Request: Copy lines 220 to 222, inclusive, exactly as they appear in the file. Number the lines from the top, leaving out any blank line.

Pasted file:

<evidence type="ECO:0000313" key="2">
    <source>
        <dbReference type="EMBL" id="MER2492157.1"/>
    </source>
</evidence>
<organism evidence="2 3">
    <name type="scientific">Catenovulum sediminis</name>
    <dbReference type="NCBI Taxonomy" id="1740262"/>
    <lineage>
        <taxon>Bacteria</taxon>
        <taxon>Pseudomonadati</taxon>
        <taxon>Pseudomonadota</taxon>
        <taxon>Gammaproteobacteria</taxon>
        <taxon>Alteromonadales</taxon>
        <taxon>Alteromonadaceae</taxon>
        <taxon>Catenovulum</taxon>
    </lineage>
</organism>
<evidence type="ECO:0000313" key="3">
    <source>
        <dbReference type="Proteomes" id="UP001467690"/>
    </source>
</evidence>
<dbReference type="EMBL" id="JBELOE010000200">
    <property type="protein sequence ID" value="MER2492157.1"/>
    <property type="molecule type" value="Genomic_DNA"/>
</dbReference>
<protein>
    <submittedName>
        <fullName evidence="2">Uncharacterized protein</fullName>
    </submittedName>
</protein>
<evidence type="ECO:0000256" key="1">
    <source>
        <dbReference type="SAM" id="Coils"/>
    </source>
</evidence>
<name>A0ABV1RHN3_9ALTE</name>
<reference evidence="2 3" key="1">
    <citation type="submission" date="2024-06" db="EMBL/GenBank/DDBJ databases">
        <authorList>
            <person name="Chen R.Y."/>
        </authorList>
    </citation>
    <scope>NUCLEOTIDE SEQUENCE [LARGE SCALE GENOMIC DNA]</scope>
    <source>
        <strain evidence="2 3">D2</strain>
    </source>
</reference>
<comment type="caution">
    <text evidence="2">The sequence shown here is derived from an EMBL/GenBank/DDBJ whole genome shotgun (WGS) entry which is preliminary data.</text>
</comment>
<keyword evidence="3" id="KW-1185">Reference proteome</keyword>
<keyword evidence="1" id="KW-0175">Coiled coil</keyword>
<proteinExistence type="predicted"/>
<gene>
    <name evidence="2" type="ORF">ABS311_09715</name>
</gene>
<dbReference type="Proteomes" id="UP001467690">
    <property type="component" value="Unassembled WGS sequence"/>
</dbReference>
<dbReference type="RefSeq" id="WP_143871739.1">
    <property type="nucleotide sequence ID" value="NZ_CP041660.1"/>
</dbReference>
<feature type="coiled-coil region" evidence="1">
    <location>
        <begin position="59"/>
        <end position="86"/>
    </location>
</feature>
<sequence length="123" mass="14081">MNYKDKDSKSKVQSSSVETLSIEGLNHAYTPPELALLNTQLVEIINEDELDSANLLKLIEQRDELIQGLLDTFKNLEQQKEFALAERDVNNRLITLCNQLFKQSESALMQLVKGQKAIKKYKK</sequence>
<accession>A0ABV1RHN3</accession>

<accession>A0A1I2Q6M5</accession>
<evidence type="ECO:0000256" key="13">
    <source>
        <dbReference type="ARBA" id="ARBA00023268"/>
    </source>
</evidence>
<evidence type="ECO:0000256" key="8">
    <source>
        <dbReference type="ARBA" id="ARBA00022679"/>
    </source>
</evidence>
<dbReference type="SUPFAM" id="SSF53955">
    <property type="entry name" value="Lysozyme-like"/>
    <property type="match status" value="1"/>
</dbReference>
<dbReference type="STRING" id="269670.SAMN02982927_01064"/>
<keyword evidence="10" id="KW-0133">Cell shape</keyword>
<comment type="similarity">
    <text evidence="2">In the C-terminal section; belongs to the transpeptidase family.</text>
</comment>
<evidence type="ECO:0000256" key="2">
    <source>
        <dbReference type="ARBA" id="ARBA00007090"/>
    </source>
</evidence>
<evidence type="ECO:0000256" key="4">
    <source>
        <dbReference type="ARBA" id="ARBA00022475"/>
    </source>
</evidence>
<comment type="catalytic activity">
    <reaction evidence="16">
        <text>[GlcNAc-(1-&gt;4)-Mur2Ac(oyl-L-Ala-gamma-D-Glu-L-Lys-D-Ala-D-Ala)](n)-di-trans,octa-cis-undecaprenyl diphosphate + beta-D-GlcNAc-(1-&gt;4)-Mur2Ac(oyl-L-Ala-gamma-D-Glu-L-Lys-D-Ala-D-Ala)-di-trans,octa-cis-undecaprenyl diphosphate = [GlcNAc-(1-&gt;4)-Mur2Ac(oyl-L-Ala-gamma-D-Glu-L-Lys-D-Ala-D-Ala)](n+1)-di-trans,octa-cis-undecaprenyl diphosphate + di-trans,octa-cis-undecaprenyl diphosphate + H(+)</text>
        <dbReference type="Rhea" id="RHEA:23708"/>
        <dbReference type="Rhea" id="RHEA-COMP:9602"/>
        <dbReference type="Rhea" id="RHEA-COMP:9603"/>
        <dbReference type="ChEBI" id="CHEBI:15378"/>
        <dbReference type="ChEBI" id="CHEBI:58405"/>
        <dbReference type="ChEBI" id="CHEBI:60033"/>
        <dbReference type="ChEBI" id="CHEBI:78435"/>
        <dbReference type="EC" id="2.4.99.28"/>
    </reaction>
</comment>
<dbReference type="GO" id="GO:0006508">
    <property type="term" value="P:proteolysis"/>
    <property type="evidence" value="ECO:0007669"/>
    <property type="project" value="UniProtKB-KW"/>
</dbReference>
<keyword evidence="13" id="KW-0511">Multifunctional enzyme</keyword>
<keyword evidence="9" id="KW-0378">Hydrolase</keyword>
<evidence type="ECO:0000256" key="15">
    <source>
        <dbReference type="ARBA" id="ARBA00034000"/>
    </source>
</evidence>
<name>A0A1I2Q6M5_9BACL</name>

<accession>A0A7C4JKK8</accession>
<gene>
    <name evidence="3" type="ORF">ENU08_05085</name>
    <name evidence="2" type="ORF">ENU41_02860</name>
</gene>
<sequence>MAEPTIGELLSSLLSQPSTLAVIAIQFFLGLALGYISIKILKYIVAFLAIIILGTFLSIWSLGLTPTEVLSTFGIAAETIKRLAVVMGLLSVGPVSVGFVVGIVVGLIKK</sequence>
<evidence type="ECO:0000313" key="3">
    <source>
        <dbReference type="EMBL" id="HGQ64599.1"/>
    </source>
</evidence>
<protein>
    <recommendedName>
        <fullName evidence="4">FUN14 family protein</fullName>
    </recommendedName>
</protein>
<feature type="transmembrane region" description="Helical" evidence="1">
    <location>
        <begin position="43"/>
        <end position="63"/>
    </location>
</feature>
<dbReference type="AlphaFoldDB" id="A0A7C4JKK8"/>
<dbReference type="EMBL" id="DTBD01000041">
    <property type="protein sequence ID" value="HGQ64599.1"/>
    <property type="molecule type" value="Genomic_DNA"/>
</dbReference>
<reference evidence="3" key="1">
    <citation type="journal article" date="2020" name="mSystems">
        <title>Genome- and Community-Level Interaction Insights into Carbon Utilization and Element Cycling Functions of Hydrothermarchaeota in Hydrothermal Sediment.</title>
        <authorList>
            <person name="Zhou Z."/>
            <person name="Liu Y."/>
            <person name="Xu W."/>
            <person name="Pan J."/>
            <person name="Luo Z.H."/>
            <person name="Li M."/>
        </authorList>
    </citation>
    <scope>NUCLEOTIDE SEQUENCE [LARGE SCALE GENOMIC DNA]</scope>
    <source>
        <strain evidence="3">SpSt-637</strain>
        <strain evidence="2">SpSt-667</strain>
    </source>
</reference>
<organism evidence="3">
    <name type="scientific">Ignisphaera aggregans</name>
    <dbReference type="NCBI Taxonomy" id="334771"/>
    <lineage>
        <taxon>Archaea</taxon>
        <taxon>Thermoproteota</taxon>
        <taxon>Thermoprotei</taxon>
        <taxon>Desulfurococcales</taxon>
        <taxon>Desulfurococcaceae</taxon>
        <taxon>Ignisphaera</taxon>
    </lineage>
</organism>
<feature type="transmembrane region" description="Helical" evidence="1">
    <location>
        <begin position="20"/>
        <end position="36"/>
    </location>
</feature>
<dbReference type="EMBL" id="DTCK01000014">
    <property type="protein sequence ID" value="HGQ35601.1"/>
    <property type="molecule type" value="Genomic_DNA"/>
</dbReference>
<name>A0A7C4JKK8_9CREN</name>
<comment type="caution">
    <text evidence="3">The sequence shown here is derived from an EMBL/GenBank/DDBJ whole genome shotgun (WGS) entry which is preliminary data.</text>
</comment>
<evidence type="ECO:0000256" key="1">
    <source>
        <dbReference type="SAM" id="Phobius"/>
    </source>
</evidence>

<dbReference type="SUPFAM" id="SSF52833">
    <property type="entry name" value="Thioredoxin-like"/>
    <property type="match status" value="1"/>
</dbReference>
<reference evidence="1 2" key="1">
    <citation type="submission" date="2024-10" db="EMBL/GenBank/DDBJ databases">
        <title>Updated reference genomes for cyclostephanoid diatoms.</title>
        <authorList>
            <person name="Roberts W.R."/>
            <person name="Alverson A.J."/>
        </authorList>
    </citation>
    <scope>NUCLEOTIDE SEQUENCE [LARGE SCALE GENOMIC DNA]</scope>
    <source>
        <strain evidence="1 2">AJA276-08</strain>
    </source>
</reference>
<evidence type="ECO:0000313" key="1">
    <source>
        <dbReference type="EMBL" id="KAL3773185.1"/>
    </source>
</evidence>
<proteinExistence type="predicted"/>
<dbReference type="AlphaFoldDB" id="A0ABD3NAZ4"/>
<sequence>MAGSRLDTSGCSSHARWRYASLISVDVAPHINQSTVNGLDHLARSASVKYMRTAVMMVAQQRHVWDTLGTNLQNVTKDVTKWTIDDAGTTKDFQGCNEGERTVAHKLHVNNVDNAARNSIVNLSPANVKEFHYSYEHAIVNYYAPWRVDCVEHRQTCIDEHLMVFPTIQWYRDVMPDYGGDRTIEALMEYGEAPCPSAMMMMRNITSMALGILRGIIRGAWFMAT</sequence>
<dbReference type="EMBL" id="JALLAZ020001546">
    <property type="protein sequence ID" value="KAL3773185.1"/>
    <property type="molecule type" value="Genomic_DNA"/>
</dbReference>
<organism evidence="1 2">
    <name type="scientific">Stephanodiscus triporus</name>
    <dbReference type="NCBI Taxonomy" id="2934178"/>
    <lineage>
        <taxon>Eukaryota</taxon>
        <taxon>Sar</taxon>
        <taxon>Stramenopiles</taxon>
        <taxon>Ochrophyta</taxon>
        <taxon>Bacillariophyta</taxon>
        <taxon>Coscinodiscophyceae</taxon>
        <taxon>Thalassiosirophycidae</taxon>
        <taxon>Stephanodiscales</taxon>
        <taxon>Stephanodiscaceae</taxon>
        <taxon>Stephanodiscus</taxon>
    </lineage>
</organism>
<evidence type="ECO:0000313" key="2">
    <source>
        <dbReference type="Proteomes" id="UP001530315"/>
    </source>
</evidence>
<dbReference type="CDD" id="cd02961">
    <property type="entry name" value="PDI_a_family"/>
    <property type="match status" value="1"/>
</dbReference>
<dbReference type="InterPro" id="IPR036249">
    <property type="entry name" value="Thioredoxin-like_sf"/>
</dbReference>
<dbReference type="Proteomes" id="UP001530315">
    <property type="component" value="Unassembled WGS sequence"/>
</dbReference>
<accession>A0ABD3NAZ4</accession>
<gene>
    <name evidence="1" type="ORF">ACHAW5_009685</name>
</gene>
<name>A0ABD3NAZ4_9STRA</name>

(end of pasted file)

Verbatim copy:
    </source>
</reference>
<evidence type="ECO:0000313" key="1">